Stopping Spam Before the Gateway: Honeypots

Like pesky flies, spammers just can't resist the allure of honey. Discover some sweet tricks for luring spammers into your honey-laced traps.

By Steven J. Vaughan-Nichols | Posted Nov 19, 2003
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Do you want to be aggressive – very aggressive – in stopping spam on your network? Then what you might want to do is to set up a fake open proxy or e-mail relay as a honeypot.

Honeypots are an ancient but eternally effective security tool. A honeypot in the network sense of the term is a server that looks like it has very attractive files as well as a nice little security hole in it. The idea is that crackers will be drawn to the honeypot in search of pirated copies of games, trade secrets, or such.

In reality, there's nothing of any real value stored in the honeypot. Rather, the value lies in watching who breaks into the honeypot — you can audit would-be attackers as they hunt for the goodies until you know exactly who they are and you can put the cuffs on them.

Some black-list administrators, notably Ron Guilmette, have taken the basic idea of a honeypot and turned it into an anti-spam approach. It works in exactly the same way as other network honepots. Since a spammer doesn't know what proxies or relays are open to abuse by spammers, they are constantly testing sites for new and vulnerable relays. In fact, a spammer probably has no idea what sites he is using to spread spam. Most simply rely on automatic scripts to find new sites as old open relays are either fixed or knocked off the net by being added to a blacklist.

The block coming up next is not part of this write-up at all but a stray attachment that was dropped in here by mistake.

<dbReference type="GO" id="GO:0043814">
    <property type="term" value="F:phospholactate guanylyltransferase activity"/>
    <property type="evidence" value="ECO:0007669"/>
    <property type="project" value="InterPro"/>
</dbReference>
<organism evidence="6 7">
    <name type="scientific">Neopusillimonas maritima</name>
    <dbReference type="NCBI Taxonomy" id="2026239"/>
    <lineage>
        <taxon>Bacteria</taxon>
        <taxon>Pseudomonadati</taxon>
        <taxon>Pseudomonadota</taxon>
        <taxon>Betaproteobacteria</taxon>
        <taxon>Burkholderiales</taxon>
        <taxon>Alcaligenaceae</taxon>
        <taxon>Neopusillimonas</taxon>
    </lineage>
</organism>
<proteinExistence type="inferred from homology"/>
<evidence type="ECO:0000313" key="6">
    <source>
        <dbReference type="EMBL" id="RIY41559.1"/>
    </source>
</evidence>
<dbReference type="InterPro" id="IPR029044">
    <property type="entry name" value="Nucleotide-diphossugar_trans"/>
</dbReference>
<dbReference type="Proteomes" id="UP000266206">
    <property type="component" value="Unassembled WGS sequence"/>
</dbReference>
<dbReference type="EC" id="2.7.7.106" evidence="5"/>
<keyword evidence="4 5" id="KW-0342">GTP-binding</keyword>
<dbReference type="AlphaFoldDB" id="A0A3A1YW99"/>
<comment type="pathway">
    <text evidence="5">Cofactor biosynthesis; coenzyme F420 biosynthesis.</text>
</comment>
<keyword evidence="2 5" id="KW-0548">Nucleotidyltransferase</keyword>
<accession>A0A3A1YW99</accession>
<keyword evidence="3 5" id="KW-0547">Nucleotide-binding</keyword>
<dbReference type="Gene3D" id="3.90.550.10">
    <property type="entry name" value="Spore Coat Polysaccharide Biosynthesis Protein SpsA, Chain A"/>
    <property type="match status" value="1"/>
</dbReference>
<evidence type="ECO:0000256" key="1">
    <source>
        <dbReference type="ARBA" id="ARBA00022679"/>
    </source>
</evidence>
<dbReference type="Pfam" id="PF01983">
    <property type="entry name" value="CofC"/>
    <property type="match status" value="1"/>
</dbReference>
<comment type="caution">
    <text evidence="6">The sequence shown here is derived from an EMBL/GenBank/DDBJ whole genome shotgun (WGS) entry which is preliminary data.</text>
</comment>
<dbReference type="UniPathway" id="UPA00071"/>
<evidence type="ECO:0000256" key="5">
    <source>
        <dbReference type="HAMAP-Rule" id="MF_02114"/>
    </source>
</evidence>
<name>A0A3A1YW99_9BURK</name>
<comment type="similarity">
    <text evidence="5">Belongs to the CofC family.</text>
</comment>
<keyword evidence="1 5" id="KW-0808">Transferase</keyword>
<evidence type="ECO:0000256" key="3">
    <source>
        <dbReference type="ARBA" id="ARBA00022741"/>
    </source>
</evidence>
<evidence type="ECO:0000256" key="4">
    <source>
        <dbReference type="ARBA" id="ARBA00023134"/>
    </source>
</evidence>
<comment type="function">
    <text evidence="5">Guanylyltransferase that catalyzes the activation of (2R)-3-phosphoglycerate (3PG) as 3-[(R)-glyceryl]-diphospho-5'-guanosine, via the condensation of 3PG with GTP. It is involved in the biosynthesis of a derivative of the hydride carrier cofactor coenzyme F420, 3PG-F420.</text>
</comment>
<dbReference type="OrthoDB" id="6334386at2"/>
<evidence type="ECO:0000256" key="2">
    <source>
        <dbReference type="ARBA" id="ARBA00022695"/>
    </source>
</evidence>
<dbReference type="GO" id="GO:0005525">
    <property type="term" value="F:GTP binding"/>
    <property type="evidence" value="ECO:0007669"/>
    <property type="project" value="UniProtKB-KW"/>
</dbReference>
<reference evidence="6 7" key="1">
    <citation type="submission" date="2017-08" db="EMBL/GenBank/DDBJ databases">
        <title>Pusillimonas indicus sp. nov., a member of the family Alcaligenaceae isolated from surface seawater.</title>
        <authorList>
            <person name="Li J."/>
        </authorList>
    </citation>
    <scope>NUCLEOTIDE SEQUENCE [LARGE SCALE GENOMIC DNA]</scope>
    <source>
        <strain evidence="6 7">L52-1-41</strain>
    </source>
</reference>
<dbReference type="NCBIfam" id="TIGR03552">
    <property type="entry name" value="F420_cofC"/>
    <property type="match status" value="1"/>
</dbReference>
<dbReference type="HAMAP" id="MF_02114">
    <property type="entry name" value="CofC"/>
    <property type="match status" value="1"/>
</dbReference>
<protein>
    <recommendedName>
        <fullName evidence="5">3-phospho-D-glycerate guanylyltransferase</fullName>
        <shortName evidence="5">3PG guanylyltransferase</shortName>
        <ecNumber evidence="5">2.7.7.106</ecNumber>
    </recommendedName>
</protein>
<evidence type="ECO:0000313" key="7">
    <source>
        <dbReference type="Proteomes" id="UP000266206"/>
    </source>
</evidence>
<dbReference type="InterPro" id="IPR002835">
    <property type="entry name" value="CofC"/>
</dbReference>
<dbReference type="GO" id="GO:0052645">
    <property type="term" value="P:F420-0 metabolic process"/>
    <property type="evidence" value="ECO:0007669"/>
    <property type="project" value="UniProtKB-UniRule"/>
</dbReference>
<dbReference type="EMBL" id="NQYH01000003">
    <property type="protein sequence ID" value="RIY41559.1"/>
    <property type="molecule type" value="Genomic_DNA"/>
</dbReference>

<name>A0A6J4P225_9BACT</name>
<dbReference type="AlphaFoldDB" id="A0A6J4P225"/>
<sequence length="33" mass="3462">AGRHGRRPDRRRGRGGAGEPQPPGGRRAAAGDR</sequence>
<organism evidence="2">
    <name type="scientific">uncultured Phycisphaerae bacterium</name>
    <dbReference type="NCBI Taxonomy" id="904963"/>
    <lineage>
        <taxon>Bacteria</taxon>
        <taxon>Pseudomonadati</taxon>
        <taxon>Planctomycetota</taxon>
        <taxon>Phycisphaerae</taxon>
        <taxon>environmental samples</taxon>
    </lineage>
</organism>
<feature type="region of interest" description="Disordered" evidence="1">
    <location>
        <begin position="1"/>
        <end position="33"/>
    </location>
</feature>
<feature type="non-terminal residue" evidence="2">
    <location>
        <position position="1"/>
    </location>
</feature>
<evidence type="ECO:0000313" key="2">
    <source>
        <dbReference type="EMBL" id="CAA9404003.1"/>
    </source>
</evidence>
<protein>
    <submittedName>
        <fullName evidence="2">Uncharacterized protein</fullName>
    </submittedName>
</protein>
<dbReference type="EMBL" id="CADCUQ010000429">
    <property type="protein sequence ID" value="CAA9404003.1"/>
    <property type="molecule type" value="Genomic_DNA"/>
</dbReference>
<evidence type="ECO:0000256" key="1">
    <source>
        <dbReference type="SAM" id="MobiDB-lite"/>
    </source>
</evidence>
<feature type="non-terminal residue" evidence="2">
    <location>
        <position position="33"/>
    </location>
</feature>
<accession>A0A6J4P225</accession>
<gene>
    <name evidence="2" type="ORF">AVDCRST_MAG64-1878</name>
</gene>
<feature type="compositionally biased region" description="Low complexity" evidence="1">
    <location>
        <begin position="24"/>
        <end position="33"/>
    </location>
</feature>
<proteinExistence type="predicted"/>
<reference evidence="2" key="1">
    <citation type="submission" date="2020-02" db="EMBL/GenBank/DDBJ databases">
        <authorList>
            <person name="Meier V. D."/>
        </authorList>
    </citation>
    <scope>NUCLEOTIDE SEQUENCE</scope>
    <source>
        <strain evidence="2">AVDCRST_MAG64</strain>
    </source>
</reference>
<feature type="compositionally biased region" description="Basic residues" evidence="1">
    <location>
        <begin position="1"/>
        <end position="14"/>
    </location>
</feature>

If you're not sure yourself about whether your mail servers are open, you should get a copy of Mail Relay Tester, or run the Abuse.net mail relay test, and test out your own system.

If you're well past the point of needing such tools, you may be ready to try to nail spammers with a honeypot. The most basic way to do it is to simply set up an insecure mail server, aka relay, and wait for the spammers to come to you.

Then, one simply reads your incoming log for a visitor's IP address, looks up what ISP owns that IP address, and reports to the ISP that they have a spammer at x.x.x.x IP addresses as a member. Or, as Brad Spencer, a retired systems manager for the University of Wisconsin and honeypot advocate, puts it, "Boom! There went the much-exaggerated 'anonymity' of the spammers."

If you don't want to build your own open relay honeypot, you can simply download a complete package like Jackpot, which is a ready-to-run Simple Mail Transport Protocol (SMTP) relay honeypot called Bubblegum Proxypot. Bubblegum is written in Perl and runs on Linux, but its developer believes that it should run on most Perl-friendly systems.

Page 2: With Rewards Come Risks

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